Early this year, the government slapped an import duty of Rs200 per handset, which increased its retail price.

The duty is a latest addition to a series of taxes, including Rs150 to 500 sales tax plus income tax on import of 5.5 percent, on mobile phones.   The cost is usually transferred to end customer.

A Deloitte study found that taxes account for more than 30 percent of total cost of owning and using mobile phone in Pakistan as compared to the global average of 18.14 percent. 

“This (Pakistan’s tax base) is the third highest among 111 countries in the world,” said the study.

Besides restricting advancement and penetration of telecom services, regressive taxes are also giving a way to a loathsome business of counterfeiting.  As soon as a new handset is unveiled its replicas inundate shopping centres and shops.

Sometimes, a duplicate version creeps into showcases prior to the official launch of a new model.

High-end Samsung and Apple, which are costly and beyond the reach of a thrifty gizmo-lover, are vulnerable to copycatting.

“For example, on the eve of Note 6 launch, fake phones are poised to give customers a highly price competitive substitute,” predicted the dealer.  A conservative estimate puts the market share of replicas at 15 to 20 percent.

“You will find them in plenty especially at sparsely located shops in rural and suburban areas where regulations are not strict as compared to bustling urban markets,” he added.

Duplicate handsets, mainly coming from China, don’t have a brand name. A sticker can be pasted on it later on to let it look like an original set.  They look and operate so originally that an unsuspecting commoner doesn’t feel an inkling of their duplicity.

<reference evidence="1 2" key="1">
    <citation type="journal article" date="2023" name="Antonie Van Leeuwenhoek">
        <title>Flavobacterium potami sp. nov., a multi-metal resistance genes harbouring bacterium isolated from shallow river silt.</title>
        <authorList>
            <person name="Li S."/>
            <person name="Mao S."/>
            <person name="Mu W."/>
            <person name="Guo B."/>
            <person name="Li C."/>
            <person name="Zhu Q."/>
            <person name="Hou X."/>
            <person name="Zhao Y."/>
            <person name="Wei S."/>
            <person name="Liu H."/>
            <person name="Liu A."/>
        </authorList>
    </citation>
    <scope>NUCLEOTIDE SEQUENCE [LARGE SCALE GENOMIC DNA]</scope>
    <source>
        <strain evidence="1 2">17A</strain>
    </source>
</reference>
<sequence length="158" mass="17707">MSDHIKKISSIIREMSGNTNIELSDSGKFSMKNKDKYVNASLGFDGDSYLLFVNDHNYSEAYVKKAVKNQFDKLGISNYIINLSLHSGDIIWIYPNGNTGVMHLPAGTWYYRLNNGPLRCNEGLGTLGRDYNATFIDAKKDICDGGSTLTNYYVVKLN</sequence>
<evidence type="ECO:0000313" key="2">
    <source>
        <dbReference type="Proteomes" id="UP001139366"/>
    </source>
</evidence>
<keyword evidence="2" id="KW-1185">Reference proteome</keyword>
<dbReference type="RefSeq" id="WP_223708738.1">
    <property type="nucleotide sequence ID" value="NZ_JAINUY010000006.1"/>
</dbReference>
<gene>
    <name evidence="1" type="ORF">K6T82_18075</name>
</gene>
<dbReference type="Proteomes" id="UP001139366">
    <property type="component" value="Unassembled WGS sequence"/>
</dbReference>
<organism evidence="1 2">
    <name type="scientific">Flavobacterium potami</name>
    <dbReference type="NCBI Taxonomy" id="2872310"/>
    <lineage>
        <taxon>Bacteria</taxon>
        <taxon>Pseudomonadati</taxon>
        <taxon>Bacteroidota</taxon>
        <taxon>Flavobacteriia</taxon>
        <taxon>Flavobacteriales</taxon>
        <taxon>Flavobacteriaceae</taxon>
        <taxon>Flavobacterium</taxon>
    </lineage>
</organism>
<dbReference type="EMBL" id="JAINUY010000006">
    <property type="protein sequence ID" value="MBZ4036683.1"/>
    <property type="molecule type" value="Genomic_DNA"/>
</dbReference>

However, if you are looking for a good deal, “It is better if you go for a kit,” suggested Faizan, who was seen engrossed in handiwork at his mobile repair shop amid the hurly-burly of Abdullah Haroon Road. “Though replica is not that pricey you will be troubled to find its spare parts when it breaks down,” he added. “A kit doesn’t bear warranty, but at the time of buying you can at least be assured of its proper operation.” 

Nonetheless, people still want to choose a cheap me-too phone as its price is even much below a kit’s rate. A copy of iPhone or Samsung is an attractive bargain at its price, giving a shopper a sense of achievement.

Social experts said people are pleased to be associated with a popular brand name no matter if it is fake.

Local surveys, probing into the reasons of popularity of counterfeit mobile phones, found that hedonic shopping behaviour and economic factors are the causes of ‘consumers’ complicity towards counterfeiting’. A desire to have social recognition is undamaging until grey market doesn’t thrive on it.

Interplay of industry and government can preempt the move by a society in wrong direction to satisfy an urge by ensuring a competitive price structure.

Suitable pricing is important to transfer the benefits of modern technologies far and wide. 

The writer is a staff member